For Wren, a lightly-branded film provided a spark of mystery and delight that provoked a conversational moment and emotional connection.

BabyCenter provides J&J with a space to tell a story and to honor the sanctity of parenthood without a pressure to sell.

Unbranded content places the focus on the content, the story, the viewer — which is where it should have been all along.

As I learn about this trend, here are six best practices to keep in mind:

  1. Add value to a consumer’s life
  2. Take a risk, do something conversation-worthy
  3. People like emotional content. A lot. Bring emotion into the story.
  4. Spark curiosity
  5. Look for the open space. If your content niche is saturated, this might be a differentiation strategy
  6. Create a strategy that builds momentum, not just one hit. All of these sites continue to provoke thought, deliver value and inform.

I would love to hear about your thoughts on unbranded content, and other success stories, in the comment section.

Illustration courtesy Flickr CC and abstracted eye

Related Posts Plugin for WordPress, Blogger...

All posts

  • Curt Franke

    Mark, your “adding value” hits on the Youtility approach, popularized by our friend, Jay Baer, where he espouses the idea of “Don’t sell. Be authentically useful to your customers.” Thanks for the post and examples.

  • Curt Franke

    Mark, your “adding value” hits on the Youtility approach, popularized by our friend, Jay Baer, where he espouses the idea of “Don’t sell. Be authentically useful to your customers.” Thanks for the post and examples.

  • Thanks Curt. I don’t think Jay covered unbranded content in the book but it certainly reinforces the point of serving our customers to the Nth degree! Thanks for taking the time to comment sir.

  • Thanks Curt. I don’t think Jay covered unbranded content in the book but it certainly reinforces the point of serving our customers to the Nth degree! Thanks for taking the time to comment sir.

  • Brooke Ballard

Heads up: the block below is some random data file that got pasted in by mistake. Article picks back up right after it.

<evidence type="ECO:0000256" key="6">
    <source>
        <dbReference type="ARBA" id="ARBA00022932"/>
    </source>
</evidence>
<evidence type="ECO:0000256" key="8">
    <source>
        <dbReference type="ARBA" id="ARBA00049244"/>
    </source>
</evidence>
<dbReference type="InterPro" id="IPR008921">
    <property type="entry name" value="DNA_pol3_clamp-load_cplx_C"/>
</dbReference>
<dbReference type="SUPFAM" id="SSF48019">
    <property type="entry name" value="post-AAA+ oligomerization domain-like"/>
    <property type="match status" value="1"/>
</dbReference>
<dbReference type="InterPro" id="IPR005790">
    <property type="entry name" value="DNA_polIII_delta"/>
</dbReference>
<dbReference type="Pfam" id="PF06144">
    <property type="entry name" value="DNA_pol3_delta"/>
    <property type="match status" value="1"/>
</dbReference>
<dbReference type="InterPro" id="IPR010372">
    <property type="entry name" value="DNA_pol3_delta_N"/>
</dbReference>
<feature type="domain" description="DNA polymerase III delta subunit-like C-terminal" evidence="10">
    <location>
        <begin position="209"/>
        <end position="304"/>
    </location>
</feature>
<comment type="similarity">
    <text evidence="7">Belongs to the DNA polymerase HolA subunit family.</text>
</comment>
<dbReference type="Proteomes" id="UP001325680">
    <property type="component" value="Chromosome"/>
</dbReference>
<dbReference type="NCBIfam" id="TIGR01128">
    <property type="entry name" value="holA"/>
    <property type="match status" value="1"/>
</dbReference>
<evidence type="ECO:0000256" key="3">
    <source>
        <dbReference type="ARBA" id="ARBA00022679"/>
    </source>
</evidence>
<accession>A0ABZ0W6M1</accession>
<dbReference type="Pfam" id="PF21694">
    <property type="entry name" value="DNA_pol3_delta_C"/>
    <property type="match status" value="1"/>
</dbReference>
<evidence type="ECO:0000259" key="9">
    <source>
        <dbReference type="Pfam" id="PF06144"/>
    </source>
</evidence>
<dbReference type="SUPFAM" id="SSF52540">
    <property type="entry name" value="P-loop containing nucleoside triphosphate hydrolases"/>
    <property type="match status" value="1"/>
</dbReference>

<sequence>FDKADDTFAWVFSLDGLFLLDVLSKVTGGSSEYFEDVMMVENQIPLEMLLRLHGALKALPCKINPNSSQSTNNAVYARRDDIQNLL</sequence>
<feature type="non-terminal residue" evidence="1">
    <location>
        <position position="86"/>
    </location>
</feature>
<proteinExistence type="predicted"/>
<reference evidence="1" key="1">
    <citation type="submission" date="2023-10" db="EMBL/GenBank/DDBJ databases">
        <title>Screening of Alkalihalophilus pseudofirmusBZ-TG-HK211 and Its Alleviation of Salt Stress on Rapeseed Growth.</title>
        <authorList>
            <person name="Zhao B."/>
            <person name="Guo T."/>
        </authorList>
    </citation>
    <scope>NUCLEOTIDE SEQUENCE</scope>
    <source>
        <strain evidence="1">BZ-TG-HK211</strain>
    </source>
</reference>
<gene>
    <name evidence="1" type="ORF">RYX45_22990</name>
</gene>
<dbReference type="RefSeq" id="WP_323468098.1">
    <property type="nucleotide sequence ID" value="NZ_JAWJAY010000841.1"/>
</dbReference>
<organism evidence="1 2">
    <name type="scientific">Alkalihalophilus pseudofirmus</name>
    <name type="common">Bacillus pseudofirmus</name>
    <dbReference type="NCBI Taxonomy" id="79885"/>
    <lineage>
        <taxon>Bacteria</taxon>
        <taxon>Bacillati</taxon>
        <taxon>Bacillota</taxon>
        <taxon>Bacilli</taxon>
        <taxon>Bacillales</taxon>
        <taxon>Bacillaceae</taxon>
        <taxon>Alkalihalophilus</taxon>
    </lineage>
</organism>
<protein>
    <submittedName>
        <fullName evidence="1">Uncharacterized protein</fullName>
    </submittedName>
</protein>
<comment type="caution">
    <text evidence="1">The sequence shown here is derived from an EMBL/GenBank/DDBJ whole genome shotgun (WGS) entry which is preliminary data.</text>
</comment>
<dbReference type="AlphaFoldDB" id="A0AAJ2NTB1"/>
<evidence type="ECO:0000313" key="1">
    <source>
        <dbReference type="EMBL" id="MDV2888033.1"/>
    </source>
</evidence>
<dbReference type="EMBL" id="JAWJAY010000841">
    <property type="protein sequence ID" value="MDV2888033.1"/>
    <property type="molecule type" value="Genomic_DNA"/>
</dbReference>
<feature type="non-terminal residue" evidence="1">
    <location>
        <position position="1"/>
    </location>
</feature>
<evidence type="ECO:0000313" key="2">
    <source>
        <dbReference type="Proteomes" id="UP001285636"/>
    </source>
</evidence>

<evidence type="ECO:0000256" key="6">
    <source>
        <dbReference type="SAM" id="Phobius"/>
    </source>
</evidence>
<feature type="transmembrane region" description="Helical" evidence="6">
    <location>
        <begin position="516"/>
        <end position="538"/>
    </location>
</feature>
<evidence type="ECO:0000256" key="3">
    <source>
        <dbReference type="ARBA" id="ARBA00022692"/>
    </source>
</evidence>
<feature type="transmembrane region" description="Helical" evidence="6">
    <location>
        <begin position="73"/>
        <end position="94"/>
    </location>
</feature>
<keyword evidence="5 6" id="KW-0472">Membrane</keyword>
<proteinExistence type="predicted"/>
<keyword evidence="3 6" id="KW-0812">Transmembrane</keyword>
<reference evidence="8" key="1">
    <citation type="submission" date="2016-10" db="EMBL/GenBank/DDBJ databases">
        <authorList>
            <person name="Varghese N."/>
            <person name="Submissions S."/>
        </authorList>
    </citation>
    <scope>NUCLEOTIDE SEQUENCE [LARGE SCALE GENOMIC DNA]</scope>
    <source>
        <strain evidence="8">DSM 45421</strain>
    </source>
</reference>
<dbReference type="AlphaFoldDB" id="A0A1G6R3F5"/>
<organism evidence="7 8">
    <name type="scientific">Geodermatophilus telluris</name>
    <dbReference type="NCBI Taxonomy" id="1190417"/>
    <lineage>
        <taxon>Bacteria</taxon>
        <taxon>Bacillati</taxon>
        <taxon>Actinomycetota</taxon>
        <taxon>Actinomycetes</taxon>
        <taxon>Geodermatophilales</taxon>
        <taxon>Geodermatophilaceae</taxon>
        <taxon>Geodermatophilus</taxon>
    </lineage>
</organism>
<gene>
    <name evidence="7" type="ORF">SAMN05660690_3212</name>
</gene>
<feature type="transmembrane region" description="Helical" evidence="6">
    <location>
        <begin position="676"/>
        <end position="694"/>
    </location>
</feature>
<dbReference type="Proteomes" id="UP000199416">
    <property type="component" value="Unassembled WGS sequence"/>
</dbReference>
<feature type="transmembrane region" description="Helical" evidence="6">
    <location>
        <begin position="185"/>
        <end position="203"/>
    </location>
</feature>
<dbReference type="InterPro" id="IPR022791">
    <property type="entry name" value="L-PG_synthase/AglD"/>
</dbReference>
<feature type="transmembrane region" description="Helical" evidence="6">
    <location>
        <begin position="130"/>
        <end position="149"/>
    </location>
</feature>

This is so timely … and thought-provoking. At this time, our clients want us to BRAND EVERYTHING. Perhaps there is quiet power in not branding. Something to chew on … Thanks, Mark!

  • Brooke Ballard

    This is so timely … and thought-provoking. At this time, our clients want us to BRAND EVERYTHING. Perhaps there is quiet power in not branding. Something to chew on … Thanks, Mark!

  • Glad I could help Brooke! : )

  • Glad I could help Brooke! : )

  • Billy Delaney

    Would you consider this really breadcrumb content? or Cat content: curiosity killed the cat, satisfaction brought it back! As you know I’m going to be doing short video’s 5 to 8 minutes that ask one questions: who taught you that? I will try this out with these video’s… coming soon let you know what happend. Thanks, always pushing the space between the obvious with the not so obvious.

  • Billy Delaney

    Would you consider this really breadcrumb content? or Cat content: curiosity killed the cat, satisfaction brought it back! As you know I’m going to be doing short video’s 5 to 8 minutes that ask one questions: who taught you that? I will try this out with these video’s… coming soon let you know what happend. Thanks, always pushing the space between the obvious with the not so obvious.

  • Pingback: 5 Ways to keep up with the avalanche of online customer feedback - Freya Media()

  • Perspective 3-D

    Such a great approach, especially when so much of our growth and success is based on relationships and a human connection. Bringing this to the forefront of marketing is continuing to fuel the concept that, even though this approach may bring business to competitors, information, service and generosity based marketing is making our communities (global and local) stronger. As a small business owner, we now need to take this information and figure out how to use it to best meet our customer. -Sherry

  • Perspective 3-D

    Such a great approach, especially when so much of our growth and success is based on relationships and a human connection. Bringing this to the forefront of marketing is continuing to fuel the concept that, even though this approach may bring business to competitors, information, service and generosity based marketing is making our communities (global and local) stronger. As a small business owner, we now need to take this information and figure out how to use it to best meet our customer. -Sherry

  • Pingback: Four Ways Facebook Instant Articles Will Dramatically Impact Marketing | SEO()

  • Pingback: If you don’t have anything valuable to say, be quiet. « j1schulze()

  • Pingback: Say Something Valuable – Or Don't Say Anything At All()

The Marketing Companion Podcast

Why not tune into the world’s most entertaining marketing podcast that I co-host with Tom Webster.

View details

Let's plot a strategy together

Want to solve big marketing problems for a little bit of money? Sign up for an hour of Mark’s time and put your business on the fast-track.

View details

Close